The CEJ is the more or less horizontal demarcation line that distinguishes the crown (A) of the tooth from root (B) of the tooth.
The cementoenamel junction, frequently abbreviated as the CEJ, is a slightly visible anatomical border identified on a tooth. It is the location where the enamel, which covers the anatomical crown of a tooth, and the cementum, which covers the anatomical root of a tooth, meet. Informally it is known as the neck of the tooth. The border created by these two dental tissues has much significance as it is usually the location where the gingiva attaches to a healthy tooth by fibers called the gingival fibers.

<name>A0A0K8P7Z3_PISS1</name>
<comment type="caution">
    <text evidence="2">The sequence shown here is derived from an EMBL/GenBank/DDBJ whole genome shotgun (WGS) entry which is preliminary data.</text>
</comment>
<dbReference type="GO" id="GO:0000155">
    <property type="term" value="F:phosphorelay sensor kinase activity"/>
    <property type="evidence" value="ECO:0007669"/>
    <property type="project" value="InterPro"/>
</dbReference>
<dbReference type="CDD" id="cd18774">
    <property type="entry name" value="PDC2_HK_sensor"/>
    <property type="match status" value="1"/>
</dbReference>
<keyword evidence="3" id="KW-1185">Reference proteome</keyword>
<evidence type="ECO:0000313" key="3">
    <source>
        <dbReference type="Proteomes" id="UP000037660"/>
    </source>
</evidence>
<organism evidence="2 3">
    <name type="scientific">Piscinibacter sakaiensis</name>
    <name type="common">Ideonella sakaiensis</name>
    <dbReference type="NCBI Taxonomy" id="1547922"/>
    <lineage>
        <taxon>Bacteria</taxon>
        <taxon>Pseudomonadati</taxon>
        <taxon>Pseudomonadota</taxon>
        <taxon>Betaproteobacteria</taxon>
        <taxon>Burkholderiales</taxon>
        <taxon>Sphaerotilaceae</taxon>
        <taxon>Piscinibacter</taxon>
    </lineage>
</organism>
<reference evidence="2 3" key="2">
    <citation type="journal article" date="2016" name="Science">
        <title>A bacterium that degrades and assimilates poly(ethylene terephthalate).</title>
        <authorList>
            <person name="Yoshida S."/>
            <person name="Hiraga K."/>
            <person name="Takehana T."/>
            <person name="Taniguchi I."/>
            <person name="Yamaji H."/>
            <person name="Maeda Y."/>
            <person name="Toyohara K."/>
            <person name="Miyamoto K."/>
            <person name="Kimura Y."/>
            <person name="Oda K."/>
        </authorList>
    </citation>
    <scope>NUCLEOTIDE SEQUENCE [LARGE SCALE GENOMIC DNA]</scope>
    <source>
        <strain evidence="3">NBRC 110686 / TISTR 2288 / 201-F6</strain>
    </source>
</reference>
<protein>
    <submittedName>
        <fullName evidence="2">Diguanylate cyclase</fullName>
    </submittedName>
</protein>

Active recession of the gingiva reveals the cementoenamel junction in the mouth and is usually a sign of an unhealthy condition.
There exists a normal variation in the relationship of the cementum and the enamel at the cementoenamel junction. In about 60–65% of teeth, the cementum overlaps the enamel at the CEJ, while in about 30% of teeth, the cementum and enamel abut each other with no overlap. In only 5–10% of teeth, there is a space between the enamel and the cementum at which the underlying dentin is exposed.
- Clemente C (1987). Anatomy, A Regional Atlas of the Human Body. Baltimore: Urban & Schwarzenberg. ISBN 0-8067-0323-7.
- Carranza FA, Bernard GW (2002). "The Tooth-Supporting Structures". In Newman MG, Takei HH, Carranza FA (eds.). Carranza’s Clinical Periodontology (9th ed.). Philadelphia: W. B. Saunders. p. 43. ISBN 978-0721683317.
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